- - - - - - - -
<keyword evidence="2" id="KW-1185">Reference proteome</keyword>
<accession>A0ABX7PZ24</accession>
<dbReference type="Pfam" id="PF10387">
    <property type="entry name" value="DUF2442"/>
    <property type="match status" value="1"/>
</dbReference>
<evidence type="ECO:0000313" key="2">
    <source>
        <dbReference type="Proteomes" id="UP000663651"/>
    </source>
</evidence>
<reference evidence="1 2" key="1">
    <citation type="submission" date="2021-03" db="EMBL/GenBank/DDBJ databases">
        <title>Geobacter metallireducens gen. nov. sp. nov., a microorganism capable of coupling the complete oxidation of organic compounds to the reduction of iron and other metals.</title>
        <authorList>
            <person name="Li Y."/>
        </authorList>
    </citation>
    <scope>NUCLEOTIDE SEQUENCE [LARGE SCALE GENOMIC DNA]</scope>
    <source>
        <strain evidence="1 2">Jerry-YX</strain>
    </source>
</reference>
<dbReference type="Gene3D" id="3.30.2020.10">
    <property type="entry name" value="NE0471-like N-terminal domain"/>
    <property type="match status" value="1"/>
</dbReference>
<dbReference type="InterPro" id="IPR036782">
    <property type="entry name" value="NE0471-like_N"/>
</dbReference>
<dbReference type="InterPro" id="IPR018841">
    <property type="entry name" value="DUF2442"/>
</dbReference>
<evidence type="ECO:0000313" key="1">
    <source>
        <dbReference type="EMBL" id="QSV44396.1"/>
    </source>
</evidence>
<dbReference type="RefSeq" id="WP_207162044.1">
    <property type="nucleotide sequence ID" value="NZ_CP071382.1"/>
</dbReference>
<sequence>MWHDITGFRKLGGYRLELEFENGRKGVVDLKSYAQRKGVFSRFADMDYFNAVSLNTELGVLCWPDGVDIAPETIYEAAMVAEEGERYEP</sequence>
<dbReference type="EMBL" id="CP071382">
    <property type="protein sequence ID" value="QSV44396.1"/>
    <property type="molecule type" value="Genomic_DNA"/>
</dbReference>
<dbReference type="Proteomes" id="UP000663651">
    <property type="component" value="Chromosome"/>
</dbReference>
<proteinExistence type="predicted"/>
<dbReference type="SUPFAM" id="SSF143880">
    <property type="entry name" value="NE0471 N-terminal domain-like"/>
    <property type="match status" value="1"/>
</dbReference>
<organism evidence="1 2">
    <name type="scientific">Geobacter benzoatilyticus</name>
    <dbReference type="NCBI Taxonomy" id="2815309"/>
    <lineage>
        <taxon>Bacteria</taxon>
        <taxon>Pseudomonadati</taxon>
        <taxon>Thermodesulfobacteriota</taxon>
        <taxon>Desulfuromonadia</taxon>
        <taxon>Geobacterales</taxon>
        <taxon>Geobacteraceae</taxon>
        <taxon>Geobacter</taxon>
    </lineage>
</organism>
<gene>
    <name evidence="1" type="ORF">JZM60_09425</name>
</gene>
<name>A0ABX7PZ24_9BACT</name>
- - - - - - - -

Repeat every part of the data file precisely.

<keyword evidence="2" id="KW-1185">Reference proteome</keyword>
<accession>A0ABX7PZ24</accession>
<dbReference type="Pfam" id="PF10387">
    <property type="entry name" value="DUF2442"/>
    <property type="match status" value="1"/>
</dbReference>
<evidence type="ECO:0000313" key="2">
    <source>
        <dbReference type="Proteomes" id="UP000663651"/>
    </source>
</evidence>
<reference evidence="1 2" key="1">
    <citation type="submission" date="2021-03" db="EMBL/GenBank/DDBJ databases">
        <title>Geobacter metallireducens gen. nov. sp. nov., a microorganism capable of coupling the complete oxidation of organic compounds to the reduction of iron and other metals.</title>
        <authorList>
            <person name="Li Y."/>
        </authorList>
    </citation>
    <scope>NUCLEOTIDE SEQUENCE [LARGE SCALE GENOMIC DNA]</scope>
    <source>
        <strain evidence="1 2">Jerry-YX</strain>
    </source>
</reference>
<dbReference type="Gene3D" id="3.30.2020.10">
    <property type="entry name" value="NE0471-like N-terminal domain"/>
    <property type="match status" value="1"/>
</dbReference>
<dbReference type="InterPro" id="IPR036782">
    <property type="entry name" value="NE0471-like_N"/>
</dbReference>
<dbReference type="InterPro" id="IPR018841">
    <property type="entry name" value="DUF2442"/>
</dbReference>
<evidence type="ECO:0000313" key="1">
    <source>
        <dbReference type="EMBL" id="QSV44396.1"/>
    </source>
</evidence>
<dbReference type="RefSeq" id="WP_207162044.1">
    <property type="nucleotide sequence ID" value="NZ_CP071382.1"/>
</dbReference>
<sequence>MWHDITGFRKLGGYRLELEFENGRKGVVDLKSYAQRKGVFSRFADMDYFNAVSLNTELGVLCWPDGVDIAPETIYEAAMVAEEGERYEP</sequence>
<dbReference type="EMBL" id="CP071382">
    <property type="protein sequence ID" value="QSV44396.1"/>
    <property type="molecule type" value="Genomic_DNA"/>
</dbReference>
<dbReference type="Proteomes" id="UP000663651">
    <property type="component" value="Chromosome"/>
</dbReference>
<proteinExistence type="predicted"/>
<dbReference type="SUPFAM" id="SSF143880">
    <property type="entry name" value="NE0471 N-terminal domain-like"/>
    <property type="match status" value="1"/>
</dbReference>
<organism evidence="1 2">
    <name type="scientific">Geobacter benzoatilyticus</name>
    <dbReference type="NCBI Taxonomy" id="2815309"/>
    <lineage>
        <taxon>Bacteria</taxon>
        <taxon>Pseudomonadati</taxon>
        <taxon>Thermodesulfobacteriota</taxon>
        <taxon>Desulfuromonadia</taxon>
        <taxon>Geobacterales</taxon>
        <taxon>Geobacteraceae</taxon>
        <taxon>Geobacter</taxon>
    </lineage>
</organism>
<gene>
    <name evidence="1" type="ORF">JZM60_09425</name>
</gene>
<name>A0ABX7PZ24_9BACT</name>